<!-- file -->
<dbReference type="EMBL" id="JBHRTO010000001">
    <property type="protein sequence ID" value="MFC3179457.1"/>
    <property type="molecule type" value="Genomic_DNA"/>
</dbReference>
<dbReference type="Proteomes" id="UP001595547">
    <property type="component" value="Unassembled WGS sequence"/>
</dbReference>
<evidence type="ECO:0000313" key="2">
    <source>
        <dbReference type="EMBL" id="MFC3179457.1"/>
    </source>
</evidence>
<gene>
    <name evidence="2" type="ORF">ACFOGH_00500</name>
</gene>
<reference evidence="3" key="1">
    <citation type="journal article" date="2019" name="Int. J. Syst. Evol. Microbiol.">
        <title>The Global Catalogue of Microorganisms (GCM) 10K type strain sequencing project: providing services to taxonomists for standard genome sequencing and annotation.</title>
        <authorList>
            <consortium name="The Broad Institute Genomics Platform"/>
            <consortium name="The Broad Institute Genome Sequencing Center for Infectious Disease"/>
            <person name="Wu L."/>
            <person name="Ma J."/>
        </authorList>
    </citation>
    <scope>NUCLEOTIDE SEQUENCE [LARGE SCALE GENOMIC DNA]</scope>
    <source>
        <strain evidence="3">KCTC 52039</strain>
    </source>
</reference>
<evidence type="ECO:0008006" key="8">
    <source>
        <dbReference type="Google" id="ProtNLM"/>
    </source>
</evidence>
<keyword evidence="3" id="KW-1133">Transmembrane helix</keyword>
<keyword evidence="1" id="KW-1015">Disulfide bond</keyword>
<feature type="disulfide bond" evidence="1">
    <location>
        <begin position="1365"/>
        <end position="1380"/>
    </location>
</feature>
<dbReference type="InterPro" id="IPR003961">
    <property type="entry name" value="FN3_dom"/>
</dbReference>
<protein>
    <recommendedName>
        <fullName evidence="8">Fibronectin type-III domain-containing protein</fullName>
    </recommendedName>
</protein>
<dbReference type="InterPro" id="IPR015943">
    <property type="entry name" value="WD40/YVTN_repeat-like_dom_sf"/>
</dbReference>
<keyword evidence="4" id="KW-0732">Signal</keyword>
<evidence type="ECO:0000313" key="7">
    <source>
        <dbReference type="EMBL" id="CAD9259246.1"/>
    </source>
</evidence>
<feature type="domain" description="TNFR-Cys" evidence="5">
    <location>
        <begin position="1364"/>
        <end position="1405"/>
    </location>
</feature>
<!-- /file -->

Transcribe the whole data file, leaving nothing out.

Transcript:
<dbReference type="EMBL" id="JBHRTO010000001">
    <property type="protein sequence ID" value="MFC3179457.1"/>
    <property type="molecule type" value="Genomic_DNA"/>
</dbReference>
<dbReference type="Proteomes" id="UP001595547">
    <property type="component" value="Unassembled WGS sequence"/>
</dbReference>
<evidence type="ECO:0000313" key="2">
    <source>
        <dbReference type="EMBL" id="MFC3179457.1"/>
    </source>
</evidence>
<gene>
    <name evidence="2" type="ORF">ACFOGH_00500</name>
</gene>
<reference evidence="3" key="1">
    <citation type="journal article" date="2019" name="Int. J. Syst. Evol. Microbiol.">
        <title>The Global Catalogue of Microorganisms (GCM) 10K type strain sequencing project: providing services to taxonomists for standard genome sequencing and annotation.</title>
        <authorList>
            <consortium name="The Broad Institute Genomics Platform"/>
            <consortium name="The Broad Institute Genome Sequencing Center for Infectious Disease"/>
            <person name="Wu L."/>
            <person name="Ma J."/>
        </authorList>
    </citation>
    <scope>NUCLEOTIDE SEQUENCE [LARGE SCALE GENOMIC DNA]</scope>
    <source>
        <strain evidence="3">KCTC 52039</strain>
    </source>
</reference>
<evidence type="ECO:0008006" key="8">
    <source>
        <dbReference type="Google" id="ProtNLM"/>
    </source>
</evidence>
<keyword evidence="3" id="KW-1133">Transmembrane helix</keyword>
<keyword evidence="1" id="KW-1015">Disulfide bond</keyword>
<feature type="disulfide bond" evidence="1">
    <location>
        <begin position="1365"/>
        <end position="1380"/>
    </location>
</feature>
<dbReference type="InterPro" id="IPR003961">
    <property type="entry name" value="FN3_dom"/>
</dbReference>
<protein>
    <recommendedName>
        <fullName evidence="8">Fibronectin type-III domain-containing protein</fullName>
    </recommendedName>
</protein>
<dbReference type="InterPro" id="IPR015943">
    <property type="entry name" value="WD40/YVTN_repeat-like_dom_sf"/>
</dbReference>
<keyword evidence="4" id="KW-0732">Signal</keyword>
<evidence type="ECO:0000313" key="7">
    <source>
        <dbReference type="EMBL" id="CAD9259246.1"/>
    </source>
</evidence>
<feature type="domain" description="TNFR-Cys" evidence="5">
    <location>
        <begin position="1364"/>
        <end position="1405"/>
    </location>
</feature>